A couple of years ago my Aunty Alma took Grandma and Great Aunty Alma out to see one of the big cruise ships that had docked in Sydney Harbour. They had a great day and she took some of my favourite pictures of of these sisters together. So much joy! So much hand waving!
Grandma has beautiful hands. Both of these women were wonderful people, but I especially miss Grandma, and I wish I could hold her hands again.
This semester’s subject at Moore is Christian Communication and Mission. It’s been pretty neat so far, a bit of cultural studies, a bit of Anthropology 101 (Community, anyone?), a bit of missiology. Our assessment is to spend time with a community from another culture and get to know their worldview. If I can be completely honest I feel like the task is way too big and complex to be addressed in the timeframe and word count given for this assessment. But I guess that is what undergrad degrees are all about, right? And nevertheless I am having a fun time working on it!
Thanks to the generosity of my supervisor and boss (and organisation! I love you Anglicare!) I have been allowed to take Friday mornings off as study leave for the last few weeks to do some fieldwork. The community I have chosen to spend time with is the mothers and children group run at our church (MOCHA), which is predominantly attended by Indian and Bangladeshi women who don’t actually come to any other church services or outreach events. Basically there’s a large group of recently arrived Hindu mothers regularly meeting in my church building. All I had to do was think of a reason to be there (a helping hand for the team and informal English conversation practice) and get time off work (thanks again, Anglicare!) and I was set.
Cross-cultural adventures under the cut
The air is warm, everything smells like flowers and I spent the morning carrying my coat around because it was too hot to wear.
I’m calling it. It’s the start of Spring!
I’m unbelievably excited about what the change in weather and all the good things that are coming!
Magnolias, trees and terrace houses in Newtown this morning.
People from the Northern Hemisphere have tried to describe to me the awesomeness of Christmas in winter, when the daylight fades early and it’s freezing and the Christmas lights look so beautiful. Of course, in Sydney, it doesn’t go like that at all. You have to wait until late in the evening for it to be dark enough to see Christmas light properly, and then everyone is out on the streets eating icecream and walking around in shorts, skirts and t-shirts.
Maybe the Vivid Festival is the closest Sydney gets to that Northern Hemisphere Christmas light experience. I mean, there’s nothing related to Christmas in it at all, but for a couple of weeks in winter, the shoreline around Sydney Harbour is scattered with beautiful light sculptures and iconic buildings are lit up with artistic light images and animation. It’s dark by 6pm. We all put on our coats and hats and wander around in the crisp, coastal winter air, faces illuminated by beautiful lights – warm yellow lights, garish neon lights, dainty fairy lights, bold tubes of light.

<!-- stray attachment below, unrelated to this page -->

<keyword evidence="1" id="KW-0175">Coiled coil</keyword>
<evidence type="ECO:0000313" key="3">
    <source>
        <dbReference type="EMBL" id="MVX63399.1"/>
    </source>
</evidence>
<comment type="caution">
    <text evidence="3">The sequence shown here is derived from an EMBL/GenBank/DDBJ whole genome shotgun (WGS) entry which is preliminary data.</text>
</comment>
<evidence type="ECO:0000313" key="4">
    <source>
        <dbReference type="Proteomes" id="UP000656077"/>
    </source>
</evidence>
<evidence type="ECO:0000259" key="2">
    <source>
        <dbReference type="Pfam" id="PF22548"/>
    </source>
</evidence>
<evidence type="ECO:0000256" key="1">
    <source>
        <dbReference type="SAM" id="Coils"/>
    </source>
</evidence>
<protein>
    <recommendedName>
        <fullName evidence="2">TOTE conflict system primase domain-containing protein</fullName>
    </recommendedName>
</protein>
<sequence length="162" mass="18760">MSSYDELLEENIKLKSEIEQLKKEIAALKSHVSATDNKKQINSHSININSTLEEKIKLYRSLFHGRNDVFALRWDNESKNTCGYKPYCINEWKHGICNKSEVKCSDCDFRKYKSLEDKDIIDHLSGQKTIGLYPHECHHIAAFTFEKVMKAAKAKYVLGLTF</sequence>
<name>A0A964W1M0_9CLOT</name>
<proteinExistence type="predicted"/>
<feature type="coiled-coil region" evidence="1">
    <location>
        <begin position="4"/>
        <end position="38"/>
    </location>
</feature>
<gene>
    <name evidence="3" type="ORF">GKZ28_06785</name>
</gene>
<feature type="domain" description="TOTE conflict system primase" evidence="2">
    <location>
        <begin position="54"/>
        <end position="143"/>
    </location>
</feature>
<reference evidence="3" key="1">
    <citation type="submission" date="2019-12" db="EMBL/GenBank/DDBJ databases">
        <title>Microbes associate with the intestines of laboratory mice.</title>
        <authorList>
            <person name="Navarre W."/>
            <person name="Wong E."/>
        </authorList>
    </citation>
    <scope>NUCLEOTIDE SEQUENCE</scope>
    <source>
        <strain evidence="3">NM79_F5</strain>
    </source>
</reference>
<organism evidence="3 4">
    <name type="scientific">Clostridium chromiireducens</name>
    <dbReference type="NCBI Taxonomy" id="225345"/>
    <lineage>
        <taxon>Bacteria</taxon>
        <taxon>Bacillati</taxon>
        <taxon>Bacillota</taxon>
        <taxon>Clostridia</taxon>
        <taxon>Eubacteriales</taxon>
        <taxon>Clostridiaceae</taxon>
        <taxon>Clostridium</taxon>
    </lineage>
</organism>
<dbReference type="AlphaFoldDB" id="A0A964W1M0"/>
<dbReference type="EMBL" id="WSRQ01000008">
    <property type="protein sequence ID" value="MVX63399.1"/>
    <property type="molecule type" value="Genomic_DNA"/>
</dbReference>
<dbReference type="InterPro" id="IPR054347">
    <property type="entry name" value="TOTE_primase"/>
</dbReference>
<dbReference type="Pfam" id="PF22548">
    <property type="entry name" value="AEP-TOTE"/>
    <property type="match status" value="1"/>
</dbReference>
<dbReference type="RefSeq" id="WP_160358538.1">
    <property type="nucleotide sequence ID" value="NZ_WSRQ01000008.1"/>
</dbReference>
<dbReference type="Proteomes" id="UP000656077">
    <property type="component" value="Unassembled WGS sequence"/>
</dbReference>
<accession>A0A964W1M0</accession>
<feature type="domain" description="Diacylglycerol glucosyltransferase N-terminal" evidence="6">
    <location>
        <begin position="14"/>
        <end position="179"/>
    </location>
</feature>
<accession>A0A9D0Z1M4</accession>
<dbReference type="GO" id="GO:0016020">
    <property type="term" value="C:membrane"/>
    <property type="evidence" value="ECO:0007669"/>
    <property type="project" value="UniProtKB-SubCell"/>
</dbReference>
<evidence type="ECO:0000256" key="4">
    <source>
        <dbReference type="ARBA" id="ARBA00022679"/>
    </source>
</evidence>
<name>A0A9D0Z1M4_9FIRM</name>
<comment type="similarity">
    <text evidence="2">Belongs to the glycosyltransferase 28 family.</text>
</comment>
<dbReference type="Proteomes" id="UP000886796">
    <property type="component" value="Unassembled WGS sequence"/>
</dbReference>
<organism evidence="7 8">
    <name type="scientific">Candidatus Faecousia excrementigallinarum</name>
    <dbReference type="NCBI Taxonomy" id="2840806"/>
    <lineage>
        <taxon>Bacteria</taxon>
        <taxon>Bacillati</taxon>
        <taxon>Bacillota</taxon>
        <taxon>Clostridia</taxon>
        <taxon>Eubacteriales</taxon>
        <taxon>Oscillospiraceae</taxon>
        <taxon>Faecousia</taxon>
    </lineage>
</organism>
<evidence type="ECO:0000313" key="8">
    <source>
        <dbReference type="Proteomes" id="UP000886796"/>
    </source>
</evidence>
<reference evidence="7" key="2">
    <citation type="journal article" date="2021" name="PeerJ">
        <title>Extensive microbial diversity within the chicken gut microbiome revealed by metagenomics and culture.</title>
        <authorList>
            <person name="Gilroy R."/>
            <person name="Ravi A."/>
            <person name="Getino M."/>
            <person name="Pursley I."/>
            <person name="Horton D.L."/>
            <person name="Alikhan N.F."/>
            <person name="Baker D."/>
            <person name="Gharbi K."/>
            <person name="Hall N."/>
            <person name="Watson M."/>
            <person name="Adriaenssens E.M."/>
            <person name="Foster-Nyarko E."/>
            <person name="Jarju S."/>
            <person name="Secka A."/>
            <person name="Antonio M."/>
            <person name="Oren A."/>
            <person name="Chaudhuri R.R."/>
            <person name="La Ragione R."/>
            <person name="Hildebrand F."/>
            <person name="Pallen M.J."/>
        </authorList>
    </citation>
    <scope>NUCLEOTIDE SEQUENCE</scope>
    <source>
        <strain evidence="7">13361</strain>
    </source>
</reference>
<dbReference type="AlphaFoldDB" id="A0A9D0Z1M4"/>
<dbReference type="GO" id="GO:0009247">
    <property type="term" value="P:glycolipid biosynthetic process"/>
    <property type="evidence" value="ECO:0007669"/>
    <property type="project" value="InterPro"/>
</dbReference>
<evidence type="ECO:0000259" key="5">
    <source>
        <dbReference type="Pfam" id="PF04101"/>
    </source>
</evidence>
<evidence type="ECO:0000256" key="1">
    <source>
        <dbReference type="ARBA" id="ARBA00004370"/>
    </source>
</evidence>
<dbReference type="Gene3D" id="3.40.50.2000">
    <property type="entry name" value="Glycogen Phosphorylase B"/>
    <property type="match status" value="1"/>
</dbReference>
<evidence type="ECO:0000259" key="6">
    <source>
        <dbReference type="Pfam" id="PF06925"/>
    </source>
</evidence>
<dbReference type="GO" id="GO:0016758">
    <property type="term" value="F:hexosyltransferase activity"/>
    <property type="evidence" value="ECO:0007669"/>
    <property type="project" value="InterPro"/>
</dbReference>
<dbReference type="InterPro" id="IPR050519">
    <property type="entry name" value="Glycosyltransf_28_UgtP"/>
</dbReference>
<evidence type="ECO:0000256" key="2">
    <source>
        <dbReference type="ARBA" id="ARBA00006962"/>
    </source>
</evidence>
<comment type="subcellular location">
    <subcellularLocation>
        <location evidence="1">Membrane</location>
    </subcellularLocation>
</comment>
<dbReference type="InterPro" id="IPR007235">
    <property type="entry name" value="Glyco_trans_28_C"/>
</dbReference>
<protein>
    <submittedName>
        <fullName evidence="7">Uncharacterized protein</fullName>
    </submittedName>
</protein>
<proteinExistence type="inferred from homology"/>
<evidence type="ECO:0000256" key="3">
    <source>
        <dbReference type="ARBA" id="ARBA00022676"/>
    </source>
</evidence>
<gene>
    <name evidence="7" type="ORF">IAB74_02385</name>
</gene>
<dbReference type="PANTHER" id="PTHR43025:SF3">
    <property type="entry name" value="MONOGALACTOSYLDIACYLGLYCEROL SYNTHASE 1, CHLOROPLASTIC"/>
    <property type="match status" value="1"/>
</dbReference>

We got to go out twice this year – once with friends on the night the lights were turned on and once to attend the Planetarium concert at the Opera House. Both nights were AMAZING.
Pictures and video under the cut
The rain over the last few weeks has caused flooding everywhere! Dad has been working heaps of extra hours with SES. Flash flooding in Sydney innundated my friends’ home in Ashfield (of all places). Fiona was stranded in Sydney when Forbes was cut into several different pieces by overflowing rivers (actually I was a tiny bit excited about that one – I’m not complaining about a bonus weekend with Fi!).
Yesterday Matt and I went for a walk to inspect the Cooks River. It had risen up and over its banks by something like a metre in the height of the flooding near where we live. As one of Australia’s most polluted water bodies it had left piles and piles of rubbish up right up into the streets and left a disgusting oily black film covering all the grass and pavement. Gross.
There was a family of little girls behind me in the checkout line this week. They were all pretty young and boisterous, jumping up onto the railings and prodding at my groceries while their mum tried to keep them in order. Only one was school aged. She stood staring up at me, decked out in her sports uniform. She was a Wallaby!
Oh, my heartstrings! She was wearing the same uniform I used to wear when I was in primary school!
My friend Wendy (year 1) and myself (Kindergarten) in sports uniform.
Wendy was in the Koala house but I was a proud member of the Wallabies.
We usually lost most sporting events…
I love living in Hurlstone Park and doing my day to day business in Ashfield because I love the connections I have with all the people and places I see. But I know that we won’t be able to live here forever. I wonder how I will cope when we have to move to a new place?